Former FCC Chairman Michael Powell told CNBC today that he was shocked by the federal agency’s rush to regulate the Internet as a vote looms on a 332 page plan that remains secret.
“The order goes far beyond protecting net neutrality which was the original purpose and in fact introduces a new regulatory regime for the Internet,” said Powell, adding “I think it’s fair to say we are shocked.”
Powell downplayed concerns made by net neutrality advocates about ISPs blocking or throttling content, asserting, “They’ve never done any of the things that net neutrality purports to be protecting.”
“For three decades we’ve been retreating from this regulatory model in virtually every space of communication and we’re gonna now apply that regime to the most dynamic, innovative, free willing network in world history,” added Powell, explaining his shock at President Obama appearing in a YouTube video to direct the FCC to implement the new regulatory measures.
The heart of the net neutrality issue boils down to growing opposition over current FCC Chairman Tom Wheeler’s proposal to place broadband providers under Title II of the Telecommunications Act, turning the Internet into a utility and potentially opening the door for onerous government regulation and censorship.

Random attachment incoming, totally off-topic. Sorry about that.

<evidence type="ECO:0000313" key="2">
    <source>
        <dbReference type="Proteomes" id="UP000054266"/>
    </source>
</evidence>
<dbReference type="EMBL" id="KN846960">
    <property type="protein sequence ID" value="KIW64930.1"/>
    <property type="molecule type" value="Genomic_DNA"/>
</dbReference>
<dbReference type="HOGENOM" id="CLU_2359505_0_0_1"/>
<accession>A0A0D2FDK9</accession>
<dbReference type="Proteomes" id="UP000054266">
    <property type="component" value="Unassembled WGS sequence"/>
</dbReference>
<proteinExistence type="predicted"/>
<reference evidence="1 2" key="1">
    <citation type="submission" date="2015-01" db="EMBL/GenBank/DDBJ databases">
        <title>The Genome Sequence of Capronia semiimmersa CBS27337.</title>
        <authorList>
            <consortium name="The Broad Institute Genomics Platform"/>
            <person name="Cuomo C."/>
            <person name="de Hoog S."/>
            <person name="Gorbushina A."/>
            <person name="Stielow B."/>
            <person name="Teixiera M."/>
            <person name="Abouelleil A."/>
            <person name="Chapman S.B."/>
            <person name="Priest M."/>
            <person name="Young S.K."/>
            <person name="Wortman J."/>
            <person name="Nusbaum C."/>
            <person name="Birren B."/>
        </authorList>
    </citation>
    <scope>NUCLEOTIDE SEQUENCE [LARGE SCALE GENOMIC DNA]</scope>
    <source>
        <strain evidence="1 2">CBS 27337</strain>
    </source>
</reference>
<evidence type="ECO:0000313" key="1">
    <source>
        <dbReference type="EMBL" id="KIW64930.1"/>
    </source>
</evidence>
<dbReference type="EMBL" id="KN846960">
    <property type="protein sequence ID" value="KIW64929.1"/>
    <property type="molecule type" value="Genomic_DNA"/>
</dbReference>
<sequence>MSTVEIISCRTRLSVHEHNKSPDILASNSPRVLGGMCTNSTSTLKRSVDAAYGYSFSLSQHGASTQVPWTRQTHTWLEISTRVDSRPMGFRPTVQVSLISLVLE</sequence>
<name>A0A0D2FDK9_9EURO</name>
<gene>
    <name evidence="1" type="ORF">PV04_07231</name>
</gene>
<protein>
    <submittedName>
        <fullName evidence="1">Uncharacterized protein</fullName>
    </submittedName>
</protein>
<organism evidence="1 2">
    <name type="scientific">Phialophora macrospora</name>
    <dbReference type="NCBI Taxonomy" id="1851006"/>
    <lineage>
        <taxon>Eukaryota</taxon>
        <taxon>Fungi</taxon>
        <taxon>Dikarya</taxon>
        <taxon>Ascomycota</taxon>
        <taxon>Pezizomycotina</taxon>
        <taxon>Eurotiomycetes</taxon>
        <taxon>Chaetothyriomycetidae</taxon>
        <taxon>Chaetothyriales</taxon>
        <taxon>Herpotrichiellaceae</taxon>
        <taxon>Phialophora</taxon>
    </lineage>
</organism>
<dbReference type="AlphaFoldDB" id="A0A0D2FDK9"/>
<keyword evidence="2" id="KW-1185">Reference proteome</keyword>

Critics fear the move would put unaccountable bureaucrats in control of the web, a “federal takeover” that would suffocate competition, innovation and investment.
The 332 page plan to do this remains secret just two days before a vote which is widely expected to green light the proposal. House Oversight Committee Chairman Jason Chaffetz, R-Utah, as well as FCC commissioners Ajit Pai and Michael O’Rielly have called for the public release of the plan.
Billionaire Mark Cuban spoke even more plainly in opposition to net neutrality last week, telling a conference that federal efforts to reclassify the Internet under Title II will “fuck everything up”.
Cuban asserted that handing a group of “political appointees at the FCC” control over the Internet was a frightening prospect.
“Having them overseeing the Internet scares the shit out of me,” he said.
According to Cuban and other net neutrality opponents, the supposed need to restrict Internet providers from throttling access to certain websites which use more bandwidth isn’t even an issue anymore and has been amicably resolved between the companies themselves.
Michael Powell said that the FCC ruling was likely to be appealed as part of a process that could take two to five years to be resolved, adding that Congress should be called upon to fix the issue instead and that Republicans have already introduced measures to do so.